Budget CPU Upgrades: Intel's Celeron 766by Anand Lal Shimpi on November 26, 2000 12:00 PM EST
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You all can remember a time when Intel was considered to be the mainstream and performance market segment leader, with their processors found in the more expensive retail systems. In the value market, AMD reigned free as their K6-X line of CPUs couldn’t cut it in terms of the performance that was necessary for most gaming or professional level systems.
Intel began to slowly eat away at AMD’s value market share after the introduction of their Celeron A in late 1998. With a high performing desktop CPU under their belt, and now a high performing value CPU beginning to ship as well, Intel set the tempo for what would carry them through the next two years.
Unfortunately, a few bad decisions on Intel’s part left the company with a mainstream and performance market segment platform that no one wanted. Instead, they turned to AMD for their Athlon for use in the majority of $1,000+ retail systems. AMD continued to deliver very well, and Intel continued to lose a great percentage of the performance desktop and mainstream market segments to the Athlon.
One thing that didn’t change very much at all, in spite of the release of AMD’s Duron processor, was Intel’s grasp on the value market segment. Still using the same basic Celeron that was released in late August 1998, although on a different manufacturing process with a new core, Intel has managed to continue to succeed in an area that used to be dominated by AMD.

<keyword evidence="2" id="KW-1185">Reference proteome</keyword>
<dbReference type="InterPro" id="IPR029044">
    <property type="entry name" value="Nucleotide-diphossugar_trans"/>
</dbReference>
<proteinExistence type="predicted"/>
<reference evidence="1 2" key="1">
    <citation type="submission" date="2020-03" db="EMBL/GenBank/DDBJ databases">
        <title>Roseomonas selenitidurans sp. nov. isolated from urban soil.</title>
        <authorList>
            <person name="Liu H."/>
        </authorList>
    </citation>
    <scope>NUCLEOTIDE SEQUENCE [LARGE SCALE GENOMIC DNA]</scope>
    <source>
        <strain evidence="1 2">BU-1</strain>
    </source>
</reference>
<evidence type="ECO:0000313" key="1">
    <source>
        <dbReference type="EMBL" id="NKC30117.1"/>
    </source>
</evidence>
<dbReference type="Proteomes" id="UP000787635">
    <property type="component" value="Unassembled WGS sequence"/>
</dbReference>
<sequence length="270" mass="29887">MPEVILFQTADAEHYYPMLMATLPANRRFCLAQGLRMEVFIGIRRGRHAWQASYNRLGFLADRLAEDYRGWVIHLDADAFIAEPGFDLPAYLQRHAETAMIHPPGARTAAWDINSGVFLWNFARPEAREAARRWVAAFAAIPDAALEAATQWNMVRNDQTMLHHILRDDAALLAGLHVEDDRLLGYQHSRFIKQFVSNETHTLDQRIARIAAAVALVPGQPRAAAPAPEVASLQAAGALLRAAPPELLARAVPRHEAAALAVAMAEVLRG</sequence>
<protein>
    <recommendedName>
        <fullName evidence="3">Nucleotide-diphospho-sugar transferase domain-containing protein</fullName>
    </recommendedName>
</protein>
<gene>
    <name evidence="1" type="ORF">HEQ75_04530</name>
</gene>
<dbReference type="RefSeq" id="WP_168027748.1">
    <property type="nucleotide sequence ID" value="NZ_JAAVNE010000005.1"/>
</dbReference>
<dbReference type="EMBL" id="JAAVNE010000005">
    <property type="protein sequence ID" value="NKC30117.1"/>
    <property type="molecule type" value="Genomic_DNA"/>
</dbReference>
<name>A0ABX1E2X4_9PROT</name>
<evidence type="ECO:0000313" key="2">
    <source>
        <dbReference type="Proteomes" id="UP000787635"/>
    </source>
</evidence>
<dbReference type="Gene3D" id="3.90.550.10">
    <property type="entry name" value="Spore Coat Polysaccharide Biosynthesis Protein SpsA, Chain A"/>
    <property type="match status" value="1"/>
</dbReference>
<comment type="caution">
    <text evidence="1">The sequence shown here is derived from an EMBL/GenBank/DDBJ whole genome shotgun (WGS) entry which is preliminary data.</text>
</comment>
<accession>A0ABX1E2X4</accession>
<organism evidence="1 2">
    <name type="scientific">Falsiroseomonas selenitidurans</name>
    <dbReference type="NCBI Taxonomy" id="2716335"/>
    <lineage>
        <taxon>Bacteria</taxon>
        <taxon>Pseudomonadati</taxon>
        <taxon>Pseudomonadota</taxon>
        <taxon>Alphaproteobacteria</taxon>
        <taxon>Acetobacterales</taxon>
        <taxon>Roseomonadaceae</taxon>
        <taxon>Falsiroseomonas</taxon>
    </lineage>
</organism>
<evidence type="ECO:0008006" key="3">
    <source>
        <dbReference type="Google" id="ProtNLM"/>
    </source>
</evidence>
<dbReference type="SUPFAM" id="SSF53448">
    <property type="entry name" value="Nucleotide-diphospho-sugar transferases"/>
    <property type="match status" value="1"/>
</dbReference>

At Comdex 2000 AMD provided us with a presentation that listed some fairly interesting statistics which illustrate perfectly Intel’s position in the market. The average system price for a retail AMD system in October was a little over $1,300 while the average system price for an Intel system in the retail market was almost $400 less. This clearly shows that while the Athlon is being found in most AMD systems, the Duron is underutilized. At the same time, it shows that, on Intel’s side, the Celeron is driving the average price of Intel systems down considerably.
In an attempt to continue their successful focus on the sub-$1000 retail market, Intel has released another Celeron processor, now bringing the number of clock speeds introduced since its release in 1998 up to 16 with the Celeron 766.